Sometimes you read a passage in the Bible that stops you in your tracks. Psalm 84:6–8 is one of those passages. Every line subverts expectations. It is full of double entendres.
It speaks of a pilgrimage of the earth that is also a pilgrimage in the heart. It speaks of a valley of trees can also be a valley of tears. It speaks of early rain (or a teacher!) who makes the valley a blessing. In the end, the worshipper has moved from strength to strength in his heart and arrives at Zion.
Whether or he arrives at Zion below or Zion above is beside the point. Actually, the point may be that we are not to decide between the two. It’s both. The Sons of Korah see the internal and external principles of worship as a union.
Here is a translation that I think gives a semblance of the passage’s sense.
|Eng Ps 84:6-8||MT Ps 84:6-8|
|6 Blessed is the person whose strength is in you, in whose heart [you become] a pathway.
7 While walking through the valley of tears/trees, they make it a spring! The teacher/early rain makes it a blessing/spring.
8 They walk from strength to strength. They appear before God in Zion.
6 אַשְׁרֵ֣י אָ֭דָם עֽוֹז־לוֹ֥ בָ֑ךְ מְ֝סִלּ֗וֹת בִּלְבָבָֽם׃
7 עֹבְרֵ֤י׀ בְּעֵ֣מֶק הַ֭בָּכָא מַעְיָ֣ן יְשִׁית֑וּהוּ גַּם־בְּ֝רָכ֗וֹת יַעְטֶ֥ה מוֹרֶֽה׃
8 יֵ֭לְכוּ מֵחַ֣יִל אֶל־חָ֑יִל יֵרָאֶ֖ה אֶל־אֱלֹהִ֣ים בְּצִיּֽוֹן׃
Note that the psalm opens with a macarism (blessed). Like Jesus who said “blessed are the peacemakers,” so also do the Sons of Korah say blessed is one who relies on God.
And the Korahites continue: blessed is the person “in whose heart  a pathway.” While the poetic text leaves a gap that requires filling in; it’s quite clear. The believer who finds strength in God discovers God himself to be a pathway (Ps 84:6). God is the Way.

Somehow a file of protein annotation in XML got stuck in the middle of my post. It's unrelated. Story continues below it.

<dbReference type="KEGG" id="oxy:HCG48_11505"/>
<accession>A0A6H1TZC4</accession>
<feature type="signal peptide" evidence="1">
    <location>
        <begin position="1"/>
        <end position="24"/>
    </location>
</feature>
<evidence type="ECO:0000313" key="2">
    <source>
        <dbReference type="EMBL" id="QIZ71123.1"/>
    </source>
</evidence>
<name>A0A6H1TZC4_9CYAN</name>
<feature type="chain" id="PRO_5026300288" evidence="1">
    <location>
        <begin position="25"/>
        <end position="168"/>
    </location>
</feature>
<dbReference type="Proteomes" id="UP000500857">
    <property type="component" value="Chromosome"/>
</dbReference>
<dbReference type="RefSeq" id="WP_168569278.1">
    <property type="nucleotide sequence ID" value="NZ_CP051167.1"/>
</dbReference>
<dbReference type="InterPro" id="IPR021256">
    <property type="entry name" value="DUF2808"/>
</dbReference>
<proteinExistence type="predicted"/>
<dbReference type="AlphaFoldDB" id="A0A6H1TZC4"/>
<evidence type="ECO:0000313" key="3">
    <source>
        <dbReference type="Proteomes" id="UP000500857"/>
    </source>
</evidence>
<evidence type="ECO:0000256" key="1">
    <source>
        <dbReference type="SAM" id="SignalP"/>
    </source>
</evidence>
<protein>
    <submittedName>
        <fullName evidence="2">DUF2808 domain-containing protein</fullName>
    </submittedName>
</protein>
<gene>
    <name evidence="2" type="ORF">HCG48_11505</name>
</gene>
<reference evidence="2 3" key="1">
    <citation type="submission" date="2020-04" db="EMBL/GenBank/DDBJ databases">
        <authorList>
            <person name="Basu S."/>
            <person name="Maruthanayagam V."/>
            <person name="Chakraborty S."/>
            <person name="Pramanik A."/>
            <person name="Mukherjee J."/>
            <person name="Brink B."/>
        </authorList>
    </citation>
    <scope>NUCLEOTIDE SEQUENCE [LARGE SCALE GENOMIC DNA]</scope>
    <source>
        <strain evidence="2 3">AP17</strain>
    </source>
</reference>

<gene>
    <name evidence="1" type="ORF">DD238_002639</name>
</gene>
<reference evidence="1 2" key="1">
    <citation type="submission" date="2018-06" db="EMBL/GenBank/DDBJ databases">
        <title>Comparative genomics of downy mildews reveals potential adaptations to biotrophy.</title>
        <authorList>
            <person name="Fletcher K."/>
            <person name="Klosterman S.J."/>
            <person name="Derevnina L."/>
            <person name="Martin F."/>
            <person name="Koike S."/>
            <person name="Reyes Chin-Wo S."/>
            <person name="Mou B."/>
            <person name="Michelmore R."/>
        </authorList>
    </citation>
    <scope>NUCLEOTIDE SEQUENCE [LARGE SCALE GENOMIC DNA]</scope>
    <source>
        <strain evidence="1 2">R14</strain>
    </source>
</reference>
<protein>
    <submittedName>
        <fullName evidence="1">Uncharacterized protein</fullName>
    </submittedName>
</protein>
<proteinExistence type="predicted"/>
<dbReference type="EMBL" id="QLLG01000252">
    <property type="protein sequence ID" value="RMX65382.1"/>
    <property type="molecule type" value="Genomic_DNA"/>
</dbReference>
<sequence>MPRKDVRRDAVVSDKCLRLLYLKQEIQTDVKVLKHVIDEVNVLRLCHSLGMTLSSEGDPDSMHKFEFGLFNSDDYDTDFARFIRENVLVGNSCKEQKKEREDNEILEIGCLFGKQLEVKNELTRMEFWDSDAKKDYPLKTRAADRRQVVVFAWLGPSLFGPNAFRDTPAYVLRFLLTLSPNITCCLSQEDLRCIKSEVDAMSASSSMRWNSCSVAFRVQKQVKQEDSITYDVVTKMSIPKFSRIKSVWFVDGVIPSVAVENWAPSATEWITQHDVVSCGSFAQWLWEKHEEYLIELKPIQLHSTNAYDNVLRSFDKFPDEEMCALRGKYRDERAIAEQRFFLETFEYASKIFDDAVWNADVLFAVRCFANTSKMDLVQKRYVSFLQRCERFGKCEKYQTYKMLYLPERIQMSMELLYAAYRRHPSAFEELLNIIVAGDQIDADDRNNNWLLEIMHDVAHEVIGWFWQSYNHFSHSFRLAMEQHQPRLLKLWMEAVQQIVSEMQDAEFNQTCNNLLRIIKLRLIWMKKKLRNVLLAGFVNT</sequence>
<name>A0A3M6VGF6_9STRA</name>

The way to what? To Zion (v. 8). But before getting to Zion, one must walk along the way of the heart from strength to strength, from God to God who is our strength.
The path is fraught with danger. We walk through the valley of tears (or trees). The valley of trees likely points to stage along the pilgrimage to Zion; what could also be the case is that the Hebrew word bacah refers to tears, signifying prayer or struggle. But I suspect the point here, given the context, is to evoke both meanings—something that I will discuss in more detail shortly.
Yet no matter what: if our trust is in God, this valley will become a spring. Our tears precede the bringing forth of fruit. The early rain (or the teacher since the Hebrew term could mean both) makes the valley a spring.
Now, the question of whether not moreh means teacher or early rain is fascinating. Words cannot mean all the things they mean in one place! That’s a kind of etymological fallacy. Yet in poetry authors can employ creative uses of language, a double entendre for example.
Here that’s probable because of the context. The Sons of Korah have spoken about a real pilgrimage and yet a pathway in the heart; they have spoken of walking through a valley both to Zion on earth and walking through the valley of the heart. And so, I don’t find it too far of a stretch to see the sons of Korah employing a double entendre.
We do, after all, need to read the Bible according to its literal intent which here communicates a double a meaning, one spiritual and one physical—though can we really make such a divide?
The physical, of course, is the early rain that makes the valley fruitful en route to Zion below. The spiritual refers to the “teacher” that instructs us as we make our ascent of the heart to the heavenly Zion. The teacher is either God (v. 3), the Torah, or the Messiah (v. 9). Or perhaps its left purposefully vague here.
The intent of the sons of Korah, then, is to highlight God as the teacher through his regular means of instruction (Ps 19).
The end of the ascent is Zion. Moving from strength to strength in God who is our strength, our hearts walk a pathway up to Zion above. For the worshippers on earth, their pilgrimage signified the heavenly pilgrimage. They had one foot on earth; and when they arrive at Zion on earth at the temple of God where heaven and earth intersect, they stepped into heaven.
This too is our goal. To see God face to face. We have spiritual realities now via the Spirit (Eph 1:3) yet we will soon meet the saints in that unshakable city to which we strain and which will then, at the end of all things, come to earth, remaking the heavens and the earth into a new universe (Rev 22).